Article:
Think about that right now. Is there anybody that is oppressing you? Is there anybody that you have been oppressed by, or are you oppressing anybody? Right now, maybe for you, that is the fear of terrorism. Right now, maybe that is oppressing you. Maybe right now that fear is oppressing your heart. The only thing that can conquer fear is love. Maybe it is somebody in your own family. Maybe it is your own spouse. Maybe there is manipulation and domination. Again, marriage is supposed to be loving. It is not supposed to be dominating and one party holding power. It is supposed to be love. Ultimately, we do confuse the two. There is a miscommunication. Just like the joke at the beginning of the Homily. Sometimes we misunderstand God and sometimes we miscommunicate with each other. That is where violence and sin comes from. But ultimately, He wants to build a kingdom of love.

May we truly enter into this Year of Mercy with hearts that are open to love. With hearts that are open to this kingdom, which is a totally different kingdom than we can imagine on Earth. It is not built on power. It is not built on wealth. It is not built on anything but love and mercy.

I was watching the television show “20/20” the other day. They were interviewing Donald Trump. Trump is the epitome of success, right? He is the one percent. They were showing his penthouse. It is a $100,000,000 space in New York City. From all around, you can see all of New York City. Everything is laced in gold. It was designed after Versailles to look like a beautiful palace. During the interview, Mr. Trump was asked this question: "If you were made President of the United States, what would it be like for you to ‘downsize’ to the White House?" For most people, moving into the White House is like a dream come true. You are moving into this palace, this wonderful mansion. But what would it be like to downsize? Donald Trump was asked the question, "Do you think you would be successful? Are you successful?" As he looked around, he had the camera man look around. He said, "I think I would consider myself pretty successful.”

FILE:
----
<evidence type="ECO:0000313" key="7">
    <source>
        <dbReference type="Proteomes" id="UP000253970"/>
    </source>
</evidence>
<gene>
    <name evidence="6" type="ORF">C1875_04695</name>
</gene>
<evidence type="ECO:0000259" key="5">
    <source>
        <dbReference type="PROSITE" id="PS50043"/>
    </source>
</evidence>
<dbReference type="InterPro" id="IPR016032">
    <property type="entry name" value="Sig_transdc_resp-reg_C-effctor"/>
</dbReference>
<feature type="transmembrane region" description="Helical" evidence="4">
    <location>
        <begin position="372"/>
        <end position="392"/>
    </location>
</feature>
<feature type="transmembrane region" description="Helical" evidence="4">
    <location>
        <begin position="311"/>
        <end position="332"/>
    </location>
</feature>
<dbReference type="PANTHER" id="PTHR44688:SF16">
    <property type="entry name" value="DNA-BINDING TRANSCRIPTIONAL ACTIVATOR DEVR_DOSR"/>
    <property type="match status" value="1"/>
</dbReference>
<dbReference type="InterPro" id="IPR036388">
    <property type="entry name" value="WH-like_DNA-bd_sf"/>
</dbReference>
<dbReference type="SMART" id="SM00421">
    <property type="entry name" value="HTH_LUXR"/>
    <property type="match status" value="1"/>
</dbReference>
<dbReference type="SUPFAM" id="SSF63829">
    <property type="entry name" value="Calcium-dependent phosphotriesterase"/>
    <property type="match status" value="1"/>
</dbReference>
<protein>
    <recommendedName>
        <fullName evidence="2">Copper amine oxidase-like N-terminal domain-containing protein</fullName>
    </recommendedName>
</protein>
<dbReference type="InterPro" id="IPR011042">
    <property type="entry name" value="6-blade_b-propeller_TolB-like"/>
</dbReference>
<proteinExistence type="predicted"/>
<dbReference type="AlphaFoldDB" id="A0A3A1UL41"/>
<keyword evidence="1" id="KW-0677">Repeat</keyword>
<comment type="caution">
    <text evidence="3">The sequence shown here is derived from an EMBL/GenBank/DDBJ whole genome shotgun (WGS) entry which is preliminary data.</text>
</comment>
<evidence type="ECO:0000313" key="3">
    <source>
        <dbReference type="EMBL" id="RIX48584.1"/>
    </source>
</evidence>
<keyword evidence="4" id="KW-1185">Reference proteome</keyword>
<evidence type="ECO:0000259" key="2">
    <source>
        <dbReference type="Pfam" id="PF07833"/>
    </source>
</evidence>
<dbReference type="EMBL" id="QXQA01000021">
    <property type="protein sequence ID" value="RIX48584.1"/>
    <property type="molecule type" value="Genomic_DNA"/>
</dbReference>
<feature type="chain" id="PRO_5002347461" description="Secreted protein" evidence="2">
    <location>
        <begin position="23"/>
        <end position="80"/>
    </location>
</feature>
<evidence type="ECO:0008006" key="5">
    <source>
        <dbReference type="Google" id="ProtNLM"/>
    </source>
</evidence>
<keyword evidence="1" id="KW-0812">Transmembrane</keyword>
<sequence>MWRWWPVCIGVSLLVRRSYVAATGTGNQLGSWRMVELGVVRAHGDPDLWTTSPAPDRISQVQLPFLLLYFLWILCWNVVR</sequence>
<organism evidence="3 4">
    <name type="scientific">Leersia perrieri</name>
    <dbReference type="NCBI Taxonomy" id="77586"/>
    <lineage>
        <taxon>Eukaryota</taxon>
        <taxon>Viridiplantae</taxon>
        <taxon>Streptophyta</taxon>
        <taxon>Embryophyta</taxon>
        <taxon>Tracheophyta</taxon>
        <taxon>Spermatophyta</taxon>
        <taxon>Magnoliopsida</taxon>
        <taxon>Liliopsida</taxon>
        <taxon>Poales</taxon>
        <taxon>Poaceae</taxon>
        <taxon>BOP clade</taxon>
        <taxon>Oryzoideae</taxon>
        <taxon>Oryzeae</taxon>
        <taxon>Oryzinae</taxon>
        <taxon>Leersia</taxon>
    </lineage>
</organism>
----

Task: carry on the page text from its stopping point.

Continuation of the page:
Look at all of the gold and all of the opulence. However, that is not what the kingdom of God is about. The kingdom of God is not built on wealth, power, or control. It is built on love and mercy. It is so different from what our world sees as successful. As we come to the end of this liturgical year and enter into this Year of Mercy, may we truly allow God to rein in our hearts. May we allow the communication to be true communication where His truth, the truth that He came into the world, is that He desires to build a kingdom of love and a kingdom of mercy.